As the province goes into lockdown, how do the city's marginalised fare? PHOTO: REUTERS/FILE

Stamp duty relief yet to reach people in Rawalpindi

Punjab announced cut but registrar office shut due to lockdown

Qaiser Shirazi April 16, 2020
RAWALPINDI: The provincial government had decided to relax stamp duty on property transfers in the district. However, the benefits of this move have yet to reach residents of Rawalpindi because the registrar office has been closed for two weeks due to a lockdown to control the novel coronavirus (Covid-19) pandemic.

“Reduction in stamp duty did not benefit the people as the notification was not issued [in time],” Stamp Selling Union District Kutcheri President Waheed Awan told The Express Tribune.

The provincial government had announced to reduce the stamp duty on the sale and purchase of properties from a whopping six per cent to just two per cent to spur property trading in the district.

But before it could notify the change, the offices of the property registrar in Rawalpindi closed due to the lockdown.

Furthermore, the closure of the registrar offices, located inside the district courts, has caused all sorts of property dealing and trading in the district to grind to a halt.

“Not a single case of property transfer has been recorded during the past 16 days,” an official working at the office of the Rawalpindi Urban Sub-Registrar said.

Requesting anonymity, because he was not authorised to speak to the media, the official said that property dealers as well as those who sell stamp papers, deeds, titles and other related legal documents used in the property deals, have been bearing the brunt of the lockdown.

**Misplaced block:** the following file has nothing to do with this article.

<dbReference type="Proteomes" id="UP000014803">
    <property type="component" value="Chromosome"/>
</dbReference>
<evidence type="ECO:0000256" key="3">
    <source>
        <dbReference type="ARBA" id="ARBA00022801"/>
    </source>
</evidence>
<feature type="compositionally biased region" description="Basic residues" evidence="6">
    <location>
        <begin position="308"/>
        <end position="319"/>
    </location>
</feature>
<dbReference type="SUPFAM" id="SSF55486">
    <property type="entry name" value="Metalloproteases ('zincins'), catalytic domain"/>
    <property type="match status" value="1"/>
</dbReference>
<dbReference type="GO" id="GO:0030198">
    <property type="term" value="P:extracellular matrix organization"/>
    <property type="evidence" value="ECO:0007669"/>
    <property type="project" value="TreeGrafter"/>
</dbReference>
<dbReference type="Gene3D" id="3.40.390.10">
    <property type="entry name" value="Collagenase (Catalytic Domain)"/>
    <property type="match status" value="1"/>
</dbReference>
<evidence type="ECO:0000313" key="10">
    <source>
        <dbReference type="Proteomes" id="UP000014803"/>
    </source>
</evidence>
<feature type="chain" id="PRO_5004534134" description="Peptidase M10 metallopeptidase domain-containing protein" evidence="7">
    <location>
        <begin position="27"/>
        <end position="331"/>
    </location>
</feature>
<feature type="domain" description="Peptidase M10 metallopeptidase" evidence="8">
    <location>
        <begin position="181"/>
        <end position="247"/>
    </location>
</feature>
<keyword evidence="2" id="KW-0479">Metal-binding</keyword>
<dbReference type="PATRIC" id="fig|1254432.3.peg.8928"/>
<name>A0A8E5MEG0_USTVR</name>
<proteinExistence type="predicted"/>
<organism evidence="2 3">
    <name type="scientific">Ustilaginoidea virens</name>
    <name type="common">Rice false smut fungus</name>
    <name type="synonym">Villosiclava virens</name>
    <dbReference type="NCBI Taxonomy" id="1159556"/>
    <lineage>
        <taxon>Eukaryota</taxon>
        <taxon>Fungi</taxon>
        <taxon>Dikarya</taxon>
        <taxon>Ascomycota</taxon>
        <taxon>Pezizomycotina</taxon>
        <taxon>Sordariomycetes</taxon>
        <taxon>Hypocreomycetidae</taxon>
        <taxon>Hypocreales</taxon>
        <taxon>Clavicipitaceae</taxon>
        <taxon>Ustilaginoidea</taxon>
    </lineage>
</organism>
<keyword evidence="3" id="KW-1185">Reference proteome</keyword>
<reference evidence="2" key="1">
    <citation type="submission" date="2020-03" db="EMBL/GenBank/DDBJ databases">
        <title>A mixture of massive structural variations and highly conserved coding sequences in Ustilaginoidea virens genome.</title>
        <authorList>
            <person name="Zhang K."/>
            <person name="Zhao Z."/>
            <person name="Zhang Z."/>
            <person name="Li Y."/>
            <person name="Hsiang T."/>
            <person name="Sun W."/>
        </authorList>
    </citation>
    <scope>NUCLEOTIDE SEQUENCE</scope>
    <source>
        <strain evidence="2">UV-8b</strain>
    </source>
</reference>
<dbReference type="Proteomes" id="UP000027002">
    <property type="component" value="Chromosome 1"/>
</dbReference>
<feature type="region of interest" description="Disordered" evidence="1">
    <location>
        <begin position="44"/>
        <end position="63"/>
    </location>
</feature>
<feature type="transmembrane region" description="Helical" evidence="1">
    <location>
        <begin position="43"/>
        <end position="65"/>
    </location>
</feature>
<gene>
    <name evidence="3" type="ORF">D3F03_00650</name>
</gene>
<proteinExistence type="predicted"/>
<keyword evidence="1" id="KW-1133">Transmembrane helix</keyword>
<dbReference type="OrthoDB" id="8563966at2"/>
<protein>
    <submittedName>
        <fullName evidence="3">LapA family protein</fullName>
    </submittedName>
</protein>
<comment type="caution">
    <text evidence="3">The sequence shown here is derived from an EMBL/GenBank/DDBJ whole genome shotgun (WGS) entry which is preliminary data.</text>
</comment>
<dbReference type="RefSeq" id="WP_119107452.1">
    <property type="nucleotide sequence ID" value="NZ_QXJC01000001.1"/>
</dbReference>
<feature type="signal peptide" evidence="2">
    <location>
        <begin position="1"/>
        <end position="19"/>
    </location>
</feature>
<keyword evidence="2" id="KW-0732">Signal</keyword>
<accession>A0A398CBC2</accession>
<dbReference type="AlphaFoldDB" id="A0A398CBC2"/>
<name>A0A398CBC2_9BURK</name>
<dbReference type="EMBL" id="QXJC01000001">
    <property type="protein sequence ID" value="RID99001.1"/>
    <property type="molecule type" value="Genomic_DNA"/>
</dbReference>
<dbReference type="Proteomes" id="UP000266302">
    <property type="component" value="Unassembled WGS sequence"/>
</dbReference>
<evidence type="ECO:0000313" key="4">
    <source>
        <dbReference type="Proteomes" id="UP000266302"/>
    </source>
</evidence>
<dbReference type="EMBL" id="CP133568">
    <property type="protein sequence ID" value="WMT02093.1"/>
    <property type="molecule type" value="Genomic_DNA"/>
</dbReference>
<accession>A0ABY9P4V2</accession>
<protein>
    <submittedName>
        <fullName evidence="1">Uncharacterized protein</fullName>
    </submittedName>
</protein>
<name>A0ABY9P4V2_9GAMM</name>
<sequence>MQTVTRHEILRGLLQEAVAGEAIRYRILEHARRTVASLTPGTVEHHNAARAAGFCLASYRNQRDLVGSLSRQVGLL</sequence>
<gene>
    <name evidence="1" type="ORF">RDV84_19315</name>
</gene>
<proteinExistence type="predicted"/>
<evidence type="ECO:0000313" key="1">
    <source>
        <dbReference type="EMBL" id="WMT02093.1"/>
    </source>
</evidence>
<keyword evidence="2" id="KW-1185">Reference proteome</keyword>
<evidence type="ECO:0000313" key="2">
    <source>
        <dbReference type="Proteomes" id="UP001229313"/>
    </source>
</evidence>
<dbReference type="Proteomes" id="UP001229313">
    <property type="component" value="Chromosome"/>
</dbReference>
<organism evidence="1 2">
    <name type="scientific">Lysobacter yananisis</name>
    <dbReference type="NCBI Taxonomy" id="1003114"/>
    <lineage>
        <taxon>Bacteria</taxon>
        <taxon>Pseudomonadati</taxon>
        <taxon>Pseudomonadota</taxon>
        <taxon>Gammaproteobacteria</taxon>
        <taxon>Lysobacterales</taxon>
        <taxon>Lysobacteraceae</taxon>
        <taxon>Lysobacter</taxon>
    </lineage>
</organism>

“The stamp paper and document vendors have been pushed deep into financial crisis due to closure of the registrar office,” he said.

As a comparison, the official said that before the lockdown, the office recorded an average of 150 real estate deals in the city per day.

Stamp paper vendors’ representative Awan confirmed this and said that the closure of the registrar office had all but destroyed their business as no deals have taken place over the past two weeks, noting that there was only so much of the dealing they could do online or through the phone and that they had to go to the registrar office to complete any deal.

The daily-wage stamp sellers have been the hardest hit by the closure, he added.

Awan demanded that the deputy commissioner (DC) reopen the registrar office so that their businesses can resume. The property business will also add millions of rupees to the revenue of the city daily, he explained.

Meanwhile, real estate dealers Shareef Qureshi and Ammar Shah, who claimed to have finalised as many as seven deals in the first half of the month, lamented that even though they had made the deals, the process of transferring the property to complete the deal — and thus the payment of their commission — had stalled due to closure of the registrar office.

Published in The Express Tribune, April 16th, 2020.


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